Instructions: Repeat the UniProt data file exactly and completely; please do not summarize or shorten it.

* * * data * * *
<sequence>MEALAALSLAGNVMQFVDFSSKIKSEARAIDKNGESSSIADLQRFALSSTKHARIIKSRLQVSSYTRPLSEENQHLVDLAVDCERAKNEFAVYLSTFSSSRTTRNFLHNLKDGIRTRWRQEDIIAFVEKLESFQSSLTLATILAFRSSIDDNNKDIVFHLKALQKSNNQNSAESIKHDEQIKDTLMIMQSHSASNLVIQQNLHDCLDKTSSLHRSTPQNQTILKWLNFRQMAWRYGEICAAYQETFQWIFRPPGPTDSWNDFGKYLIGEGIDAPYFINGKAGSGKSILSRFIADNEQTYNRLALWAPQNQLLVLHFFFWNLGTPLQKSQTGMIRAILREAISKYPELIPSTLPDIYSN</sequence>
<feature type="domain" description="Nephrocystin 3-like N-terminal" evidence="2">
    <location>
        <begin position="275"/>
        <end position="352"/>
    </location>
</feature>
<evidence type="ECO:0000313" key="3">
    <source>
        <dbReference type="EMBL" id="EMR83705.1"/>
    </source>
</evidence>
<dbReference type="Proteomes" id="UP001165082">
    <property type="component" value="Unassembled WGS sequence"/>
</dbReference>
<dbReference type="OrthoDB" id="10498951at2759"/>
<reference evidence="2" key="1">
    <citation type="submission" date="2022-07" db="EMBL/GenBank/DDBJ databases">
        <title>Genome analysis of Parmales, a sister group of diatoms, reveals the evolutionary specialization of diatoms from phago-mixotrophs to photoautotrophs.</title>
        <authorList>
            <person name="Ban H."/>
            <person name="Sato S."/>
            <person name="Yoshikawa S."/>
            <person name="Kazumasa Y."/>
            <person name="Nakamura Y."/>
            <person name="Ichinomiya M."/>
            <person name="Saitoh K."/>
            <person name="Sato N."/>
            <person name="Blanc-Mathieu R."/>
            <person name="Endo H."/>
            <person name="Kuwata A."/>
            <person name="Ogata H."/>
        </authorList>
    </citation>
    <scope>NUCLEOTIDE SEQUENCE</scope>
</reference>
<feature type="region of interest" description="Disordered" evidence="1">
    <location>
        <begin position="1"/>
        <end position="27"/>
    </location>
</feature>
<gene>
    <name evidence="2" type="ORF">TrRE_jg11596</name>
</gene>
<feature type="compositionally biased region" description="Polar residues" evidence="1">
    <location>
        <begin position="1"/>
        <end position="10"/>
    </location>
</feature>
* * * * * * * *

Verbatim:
<sequence>MEALAALSLAGNVMQFVDFSSKIKSEARAIDKNGESSSIADLQRFALSSTKHARIIKSRLQVSSYTRPLSEENQHLVDLAVDCERAKNEFAVYLSTFSSSRTTRNFLHNLKDGIRTRWRQEDIIAFVEKLESFQSSLTLATILAFRSSIDDNNKDIVFHLKALQKSNNQNSAESIKHDEQIKDTLMIMQSHSASNLVIQQNLHDCLDKTSSLHRSTPQNQTILKWLNFRQMAWRYGEICAAYQETFQWIFRPPGPTDSWNDFGKYLIGEGIDAPYFINGKAGSGKSILSRFIADNEQTYNRLALWAPQNQLLVLHFFFWNLGTPLQKSQTGMIRAILREAISKYPELIPSTLPDIYSN</sequence>
<feature type="domain" description="Nephrocystin 3-like N-terminal" evidence="2">
    <location>
        <begin position="275"/>
        <end position="352"/>
    </location>
</feature>
<evidence type="ECO:0000313" key="3">
    <source>
        <dbReference type="EMBL" id="EMR83705.1"/>
    </source>
</evidence>
<dbReference type="Proteomes" id="UP001165082">
    <property type="component" value="Unassembled WGS sequence"/>
</dbReference>
<dbReference type="OrthoDB" id="10498951at2759"/>
<reference evidence="2" key="1">
    <citation type="submission" date="2022-07" db="EMBL/GenBank/DDBJ databases">
        <title>Genome analysis of Parmales, a sister group of diatoms, reveals the evolutionary specialization of diatoms from phago-mixotrophs to photoautotrophs.</title>
        <authorList>
            <person name="Ban H."/>
            <person name="Sato S."/>
            <person name="Yoshikawa S."/>
            <person name="Kazumasa Y."/>
            <person name="Nakamura Y."/>
            <person name="Ichinomiya M."/>
            <person name="Saitoh K."/>
            <person name="Sato N."/>
            <person name="Blanc-Mathieu R."/>
            <person name="Endo H."/>
            <person name="Kuwata A."/>
            <person name="Ogata H."/>
        </authorList>
    </citation>
    <scope>NUCLEOTIDE SEQUENCE</scope>
</reference>
<feature type="region of interest" description="Disordered" evidence="1">
    <location>
        <begin position="1"/>
        <end position="27"/>
    </location>
</feature>
<gene>
    <name evidence="2" type="ORF">TrRE_jg11596</name>
</gene>
<feature type="compositionally biased region" description="Polar residues" evidence="1">
    <location>
        <begin position="1"/>
        <end position="10"/>
    </location>
</feature>